The two German post war outcomes provide an allegorical representation of how we might approach this county’s future. We can serve narrow or broad interests. We can make our economy work well to serve a few fortunate placed individuals and corporations or the very broadest swath of individuals and businesses of all sizes. We can choose short term maximized returns confiscated from society or long term sustainable returns shared by many to stabilize society.

We have come to the fork in the road; our choice is between austerity or vibrancy.   

Sunday, September 1, 2013


A military strike on Syria responding to its use of chemical weapons is now on our horizon. Brute use of war power is always troubling in its myriad of near term unintended consequences and its reassessment in longer term historical reflection.

However, the question of just war always seems to haunt the United States whether it is to counter an invasion or engage in so called surgical strikes. Because this country to a great extent defines its history through the lens of wars past, has committed grave errors in its use of military might, and has a large portion of its economy and government bureaucracy firmly tied to militarism, the exceptionalism we employ in invoking military solutions is not just suspect but unsound.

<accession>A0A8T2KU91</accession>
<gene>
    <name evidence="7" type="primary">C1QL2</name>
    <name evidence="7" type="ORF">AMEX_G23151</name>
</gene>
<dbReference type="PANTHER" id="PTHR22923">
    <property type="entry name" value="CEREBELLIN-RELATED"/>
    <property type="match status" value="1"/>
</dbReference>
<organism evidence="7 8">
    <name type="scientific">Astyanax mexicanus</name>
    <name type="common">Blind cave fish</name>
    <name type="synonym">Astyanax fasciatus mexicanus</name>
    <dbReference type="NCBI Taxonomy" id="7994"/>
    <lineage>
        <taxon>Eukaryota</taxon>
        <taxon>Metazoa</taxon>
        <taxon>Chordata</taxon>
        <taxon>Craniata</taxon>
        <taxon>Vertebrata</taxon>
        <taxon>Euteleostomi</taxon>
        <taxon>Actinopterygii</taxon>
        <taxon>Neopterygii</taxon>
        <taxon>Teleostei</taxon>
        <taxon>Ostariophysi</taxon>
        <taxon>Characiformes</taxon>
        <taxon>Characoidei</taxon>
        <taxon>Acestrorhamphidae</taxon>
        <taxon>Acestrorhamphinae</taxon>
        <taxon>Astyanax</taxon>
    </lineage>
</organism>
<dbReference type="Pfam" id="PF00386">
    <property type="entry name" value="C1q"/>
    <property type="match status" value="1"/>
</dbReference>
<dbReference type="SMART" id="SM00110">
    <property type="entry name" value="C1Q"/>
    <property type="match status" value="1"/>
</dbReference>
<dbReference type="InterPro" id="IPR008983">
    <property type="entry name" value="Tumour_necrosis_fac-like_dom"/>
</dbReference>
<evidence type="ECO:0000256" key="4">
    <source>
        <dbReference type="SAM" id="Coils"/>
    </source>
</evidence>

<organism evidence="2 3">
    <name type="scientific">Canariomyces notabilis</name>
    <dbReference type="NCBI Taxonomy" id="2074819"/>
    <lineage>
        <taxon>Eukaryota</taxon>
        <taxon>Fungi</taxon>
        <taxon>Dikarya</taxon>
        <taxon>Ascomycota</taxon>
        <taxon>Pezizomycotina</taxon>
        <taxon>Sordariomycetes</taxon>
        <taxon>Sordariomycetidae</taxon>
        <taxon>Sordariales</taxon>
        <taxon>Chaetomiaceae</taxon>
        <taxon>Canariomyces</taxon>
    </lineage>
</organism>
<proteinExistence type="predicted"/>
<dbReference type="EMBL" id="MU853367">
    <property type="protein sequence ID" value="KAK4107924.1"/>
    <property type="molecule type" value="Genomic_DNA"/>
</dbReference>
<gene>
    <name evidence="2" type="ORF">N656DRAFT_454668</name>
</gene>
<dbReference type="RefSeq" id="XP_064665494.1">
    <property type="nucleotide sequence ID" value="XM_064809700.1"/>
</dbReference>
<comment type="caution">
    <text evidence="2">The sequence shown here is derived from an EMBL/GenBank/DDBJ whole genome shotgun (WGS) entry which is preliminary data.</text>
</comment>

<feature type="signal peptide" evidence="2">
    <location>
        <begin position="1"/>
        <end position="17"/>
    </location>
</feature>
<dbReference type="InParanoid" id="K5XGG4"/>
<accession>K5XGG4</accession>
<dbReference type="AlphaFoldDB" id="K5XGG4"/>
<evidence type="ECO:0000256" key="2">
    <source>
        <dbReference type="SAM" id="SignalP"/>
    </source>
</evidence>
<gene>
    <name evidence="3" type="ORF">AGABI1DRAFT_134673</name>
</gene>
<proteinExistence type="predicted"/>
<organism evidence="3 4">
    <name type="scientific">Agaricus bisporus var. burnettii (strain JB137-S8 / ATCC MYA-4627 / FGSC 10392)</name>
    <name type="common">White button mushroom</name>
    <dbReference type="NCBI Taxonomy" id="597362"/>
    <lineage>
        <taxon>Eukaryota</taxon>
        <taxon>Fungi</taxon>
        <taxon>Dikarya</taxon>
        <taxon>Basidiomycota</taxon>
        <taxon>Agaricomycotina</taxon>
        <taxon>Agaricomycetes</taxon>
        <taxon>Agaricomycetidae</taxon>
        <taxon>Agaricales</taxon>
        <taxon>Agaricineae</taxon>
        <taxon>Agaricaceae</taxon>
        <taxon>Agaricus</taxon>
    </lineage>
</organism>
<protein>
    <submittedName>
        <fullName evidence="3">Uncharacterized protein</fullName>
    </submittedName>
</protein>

Far more than the quality of our intelligence regarding Syria today or Iraq yesterday affects our war judgment for we as the world’s most out of proportion sized war machine need to question if we are capable of acting with wisdom. Our outcome calculations have so often become miscalculations and we have become so adept at marshaling emotions to underpin war making at the highest levels of our society that in reality our default understanding ought to be that our modern military judgment is faulty and incapable of rendering good decisions.

Yet as we turn toward the current situation in Syria, for liberals and progressives who have consistently opposed the use of military force as the default methodology for settling conflicts, there lies a deeply troubling set of sub-questions:

  • Is war justified to prevent genocide?